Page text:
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  • Writer's pictureSarah Ruivivar

AI Unveils Ancient Secrets: Reading the Burned Scrolls of Vesuvius

Updated: Oct 23, 2023


Photo credits: University of Kentucky

In a remarkable breakthrough, researchers have harnessed the power of artificial intelligence to unlock the secrets of ancient scrolls destroyed by the eruption of Mount Vesuvius in AD 79.


The catastrophic event had seemingly obliterated the scrolls, but nearly 2,000 years later, computer scientists at the University of Kentucky have successfully extracted the first word from one of these charred remnants.


Led by Prof Brent Seales, the team launched the Vesuvius challenge earlier this year, enlisting the help of researchers worldwide to accelerate the reading of the carbonized scrolls. Backed by Silicon Valley investors, the challenge offers cash prizes to those who can extract legible words from these delicate artifacts.


"This is the first recovered text from one of these rolled-up, intact scrolls," said Stephen Parsons, a staff researcher involved in the digital restoration initiative at the university. Since the initial discovery, researchers have continued to uncover more letters from the ancient scroll, fueling excitement about what other secrets may be revealed.


To tackle the challenge, Seales and his team released thousands of 3D X-ray images of the scrolls and papyrus fragments. They also developed an artificial intelligence program trained to identify letters based on subtle changes in the structure of the papyrus caused by the ancient ink.


The unopened scrolls are part of a collection held by the Institut de France in Paris and are believed to have come from the library of a prominent Roman statesman, possibly Lucius Calpurnius Piso Caesoninus, Julius Caesar's father-in-law. Two computer science students, Luke Farritor and Youssef Nader, independently discovered the same ancient Greek word in one of the scrolls: "πορφύραc," meaning "purple." Farritor was awarded $40,000 for being the first to find the word, while Nader received $10,000.


The race is now on to read the surrounding text, with researchers hopeful that more of the scroll's content will become legible. Dr Federica Nicolardi, a papyrologist at the University of Naples Federico II, revealed that three lines of the scroll, containing up to 10 letters, are now readable, and additional sections show at least four columns of text.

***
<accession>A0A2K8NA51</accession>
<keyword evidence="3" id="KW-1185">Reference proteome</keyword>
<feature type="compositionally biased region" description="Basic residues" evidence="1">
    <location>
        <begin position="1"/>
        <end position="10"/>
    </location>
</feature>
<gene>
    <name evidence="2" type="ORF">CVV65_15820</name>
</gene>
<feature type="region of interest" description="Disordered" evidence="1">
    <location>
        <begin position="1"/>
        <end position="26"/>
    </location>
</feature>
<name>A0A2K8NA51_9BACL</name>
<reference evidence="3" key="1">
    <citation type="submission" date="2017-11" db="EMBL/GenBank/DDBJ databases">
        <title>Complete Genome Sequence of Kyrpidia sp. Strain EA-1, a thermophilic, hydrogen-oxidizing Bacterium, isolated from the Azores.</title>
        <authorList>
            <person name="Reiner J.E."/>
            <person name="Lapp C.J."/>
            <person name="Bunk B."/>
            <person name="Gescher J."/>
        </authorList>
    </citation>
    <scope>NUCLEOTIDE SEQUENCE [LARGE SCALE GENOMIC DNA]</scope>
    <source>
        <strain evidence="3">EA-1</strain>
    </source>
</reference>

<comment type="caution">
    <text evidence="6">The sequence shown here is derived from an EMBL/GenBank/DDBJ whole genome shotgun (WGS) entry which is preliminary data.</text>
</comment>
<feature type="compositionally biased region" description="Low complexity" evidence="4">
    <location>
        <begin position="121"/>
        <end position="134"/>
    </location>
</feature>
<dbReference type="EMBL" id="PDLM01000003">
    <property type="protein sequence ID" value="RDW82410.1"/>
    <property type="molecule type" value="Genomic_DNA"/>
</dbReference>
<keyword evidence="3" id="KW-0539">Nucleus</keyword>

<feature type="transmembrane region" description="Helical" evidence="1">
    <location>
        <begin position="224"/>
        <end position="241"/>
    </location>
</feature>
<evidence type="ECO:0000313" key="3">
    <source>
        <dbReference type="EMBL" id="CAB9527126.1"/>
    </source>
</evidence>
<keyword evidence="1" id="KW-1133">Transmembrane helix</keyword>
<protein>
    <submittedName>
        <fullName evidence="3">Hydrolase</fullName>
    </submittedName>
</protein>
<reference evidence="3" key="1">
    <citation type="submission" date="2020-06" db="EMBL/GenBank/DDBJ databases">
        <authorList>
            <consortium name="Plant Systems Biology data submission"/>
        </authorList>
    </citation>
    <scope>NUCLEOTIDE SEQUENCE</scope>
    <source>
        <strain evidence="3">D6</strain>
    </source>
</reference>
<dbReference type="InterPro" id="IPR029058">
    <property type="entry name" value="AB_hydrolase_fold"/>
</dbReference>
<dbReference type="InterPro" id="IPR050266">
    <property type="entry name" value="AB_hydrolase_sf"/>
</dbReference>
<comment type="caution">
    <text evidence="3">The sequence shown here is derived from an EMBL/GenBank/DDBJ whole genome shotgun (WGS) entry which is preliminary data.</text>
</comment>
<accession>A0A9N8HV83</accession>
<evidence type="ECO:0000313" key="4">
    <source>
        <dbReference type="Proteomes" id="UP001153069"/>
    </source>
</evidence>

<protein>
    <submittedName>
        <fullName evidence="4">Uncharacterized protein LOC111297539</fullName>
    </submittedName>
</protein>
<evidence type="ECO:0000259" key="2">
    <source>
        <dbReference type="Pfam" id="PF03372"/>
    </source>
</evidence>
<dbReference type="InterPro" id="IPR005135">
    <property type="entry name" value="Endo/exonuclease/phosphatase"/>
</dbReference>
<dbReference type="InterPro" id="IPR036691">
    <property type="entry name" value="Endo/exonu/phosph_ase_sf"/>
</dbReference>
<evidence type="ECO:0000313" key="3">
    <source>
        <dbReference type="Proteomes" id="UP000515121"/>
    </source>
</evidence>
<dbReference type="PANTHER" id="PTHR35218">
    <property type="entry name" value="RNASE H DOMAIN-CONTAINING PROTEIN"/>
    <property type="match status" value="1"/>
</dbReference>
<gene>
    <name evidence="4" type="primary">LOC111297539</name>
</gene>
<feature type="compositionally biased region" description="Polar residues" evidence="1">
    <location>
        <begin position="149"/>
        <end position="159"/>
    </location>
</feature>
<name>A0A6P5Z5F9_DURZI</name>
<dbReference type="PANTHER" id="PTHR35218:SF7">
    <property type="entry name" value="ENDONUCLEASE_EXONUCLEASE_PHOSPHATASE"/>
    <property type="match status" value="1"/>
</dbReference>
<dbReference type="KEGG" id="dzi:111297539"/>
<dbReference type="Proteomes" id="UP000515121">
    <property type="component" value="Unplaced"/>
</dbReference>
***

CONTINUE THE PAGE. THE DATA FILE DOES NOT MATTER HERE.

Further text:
"The discovery of this word is just the beginning of our journey into an unopened ancient book, evoking thoughts of royalty, wealth, and even mockery," said Seales. The context and subject matter of the scroll are still unknown, but the team is optimistic that further exploration will unveil its secrets. As the only intact library from antiquity, the Herculaneum scrolls hold immense historical significance, with the potential to shed light on various aspects of ancient Greek and Latin literature, philosophy, and even everyday life.


"For me, reading words from within the Herculaneum scrolls is like stepping onto the moon," Seales added. "We knew the text was there, waiting for us to arrive, but it's only now that we have taken that crucial step into new territory. With our talented team working together, we are ready to embark on an exciting exploration of this ancient knowledge."


The discovery of the first legible word from the burned scrolls of Vesuvius marks a significant milestone in the field of archaeology and demonstrates the power of artificial intelligence in uncovering hidden historical treasures. As researchers continue their efforts, the anticipation grows for what other ancient secrets may be revealed from the ashes of Mount Vesuvius.



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